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NCCR Mediality

Die Nationalen Forschungsschwerpunkte (NFS) sind ein Förderungsmittel des Schweizerischen Nationalfonds.
E. Übertragung (2005-2009)
E.5. (2005-2009) Repères pour une histoire de la représentation de la chair dans l’art occidental

The starting point of such a study is the observation that only the so-called “Western Tradition” of Art approached flesh as a centre of representation. Flesh is the visible part of the body and will be studied as such. One of the main difficulties emerging here is due to the fact that flesh (caro, chair), in spite of its visible or even palpable properties, is first of all a philosophical and religious notion and not an artistic one. With the coming of Christianity, the notion of “the flesh” acquires new importance, and a concomitant impact on the Arts. A large part of Christian iconography would be unintelligible without the premise of incarnation (“the word becomes flesh”).
So, a history of the representation of flesh must necessarily be a richly interdisciplinary study, but at the same time, it should try to concentrate on the specific aspects of the visual as implicated by pictorial and sculptural mimesis. The incarnato of the Venetian painters (above all the solution of Titian) and its adoption by Rubens, the treatment of the flesh by Caravaggio, Delacroix, Renoir and Francis Bacon will be milestones of this study.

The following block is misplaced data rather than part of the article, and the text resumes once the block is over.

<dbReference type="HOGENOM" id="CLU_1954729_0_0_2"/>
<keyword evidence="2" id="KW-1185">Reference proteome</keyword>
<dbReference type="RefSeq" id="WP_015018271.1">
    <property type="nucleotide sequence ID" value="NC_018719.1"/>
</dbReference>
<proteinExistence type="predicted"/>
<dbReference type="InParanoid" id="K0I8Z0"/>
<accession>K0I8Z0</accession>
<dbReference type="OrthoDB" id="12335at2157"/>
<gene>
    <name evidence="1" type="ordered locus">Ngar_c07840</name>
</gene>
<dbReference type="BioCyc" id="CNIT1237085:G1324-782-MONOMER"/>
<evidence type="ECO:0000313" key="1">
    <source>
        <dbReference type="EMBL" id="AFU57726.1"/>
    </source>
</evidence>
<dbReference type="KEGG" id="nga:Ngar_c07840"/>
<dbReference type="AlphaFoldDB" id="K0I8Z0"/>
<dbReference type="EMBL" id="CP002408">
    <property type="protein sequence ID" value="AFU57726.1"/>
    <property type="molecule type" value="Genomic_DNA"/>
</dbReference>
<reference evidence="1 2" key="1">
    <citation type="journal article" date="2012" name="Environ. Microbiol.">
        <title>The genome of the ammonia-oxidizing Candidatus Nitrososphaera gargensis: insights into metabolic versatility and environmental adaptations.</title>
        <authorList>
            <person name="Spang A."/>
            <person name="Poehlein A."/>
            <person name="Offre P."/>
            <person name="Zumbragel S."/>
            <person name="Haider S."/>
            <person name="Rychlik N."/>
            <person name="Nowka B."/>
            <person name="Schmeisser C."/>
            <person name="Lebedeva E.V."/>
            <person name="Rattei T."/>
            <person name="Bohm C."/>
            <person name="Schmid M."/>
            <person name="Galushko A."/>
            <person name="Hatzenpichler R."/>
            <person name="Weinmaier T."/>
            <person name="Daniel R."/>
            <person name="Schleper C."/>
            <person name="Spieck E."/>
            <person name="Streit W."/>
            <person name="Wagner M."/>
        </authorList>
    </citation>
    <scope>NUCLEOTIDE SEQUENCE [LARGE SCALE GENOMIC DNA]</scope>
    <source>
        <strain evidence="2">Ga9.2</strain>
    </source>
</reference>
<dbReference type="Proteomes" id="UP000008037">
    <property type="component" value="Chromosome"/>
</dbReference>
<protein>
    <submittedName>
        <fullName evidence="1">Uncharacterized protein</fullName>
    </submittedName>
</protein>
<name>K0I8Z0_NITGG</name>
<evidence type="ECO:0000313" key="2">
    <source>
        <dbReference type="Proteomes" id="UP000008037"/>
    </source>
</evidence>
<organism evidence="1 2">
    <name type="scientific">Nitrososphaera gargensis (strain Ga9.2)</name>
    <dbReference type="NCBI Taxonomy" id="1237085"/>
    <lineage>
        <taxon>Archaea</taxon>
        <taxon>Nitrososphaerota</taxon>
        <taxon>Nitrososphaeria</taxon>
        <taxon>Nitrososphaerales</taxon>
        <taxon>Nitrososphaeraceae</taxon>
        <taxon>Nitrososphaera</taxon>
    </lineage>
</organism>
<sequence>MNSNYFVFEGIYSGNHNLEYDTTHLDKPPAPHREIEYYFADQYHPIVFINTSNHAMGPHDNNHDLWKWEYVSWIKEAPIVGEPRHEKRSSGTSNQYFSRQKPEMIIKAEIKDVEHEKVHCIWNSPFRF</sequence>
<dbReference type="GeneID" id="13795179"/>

Since time immemorial, the problem of how to imitate flesh was also, in a specific way, central to sculptural representation. Marble and bronze are the privileged materials of sculptural creation and it is precisely in this sphere that we have to look for the equivalents of the incarnadine as it has been realized by chromatic research in painting. Without doubt, there is also the problem of the coloured marble, of the red-coloured bronze alloy, of the polychrome statuary, but mainly and essentially, the sculptural mimesis is not a question of colour, but of the “illusionist” handling of a material that is both monochrome and hard. An “iconology of the material” could turn out to be very successful. The topic of flesh will be analysed in the context of the erotic issues of representing the nude in Western Art. The study will also take into account certain aspects connected to the sensual perception of works of art and the relationships set up in this context between the “visual” and the “tactile”.
The second section of the study will be dedicated to the Christian problematic of the flesh and its repercussion on artistic representation. In the great discussion about images arising in Byzantium and in the West during the 8th and 9th century, the incarnation dogma was always present, when it came to justifying the status of Christ’s icon: The image of Christ is possible because God has been embodied. The present study intends to question the figurative means set forward in the name of this dogma.

Prof. Dr. Victor Stoichita

Dr. Henri de Riedmatten,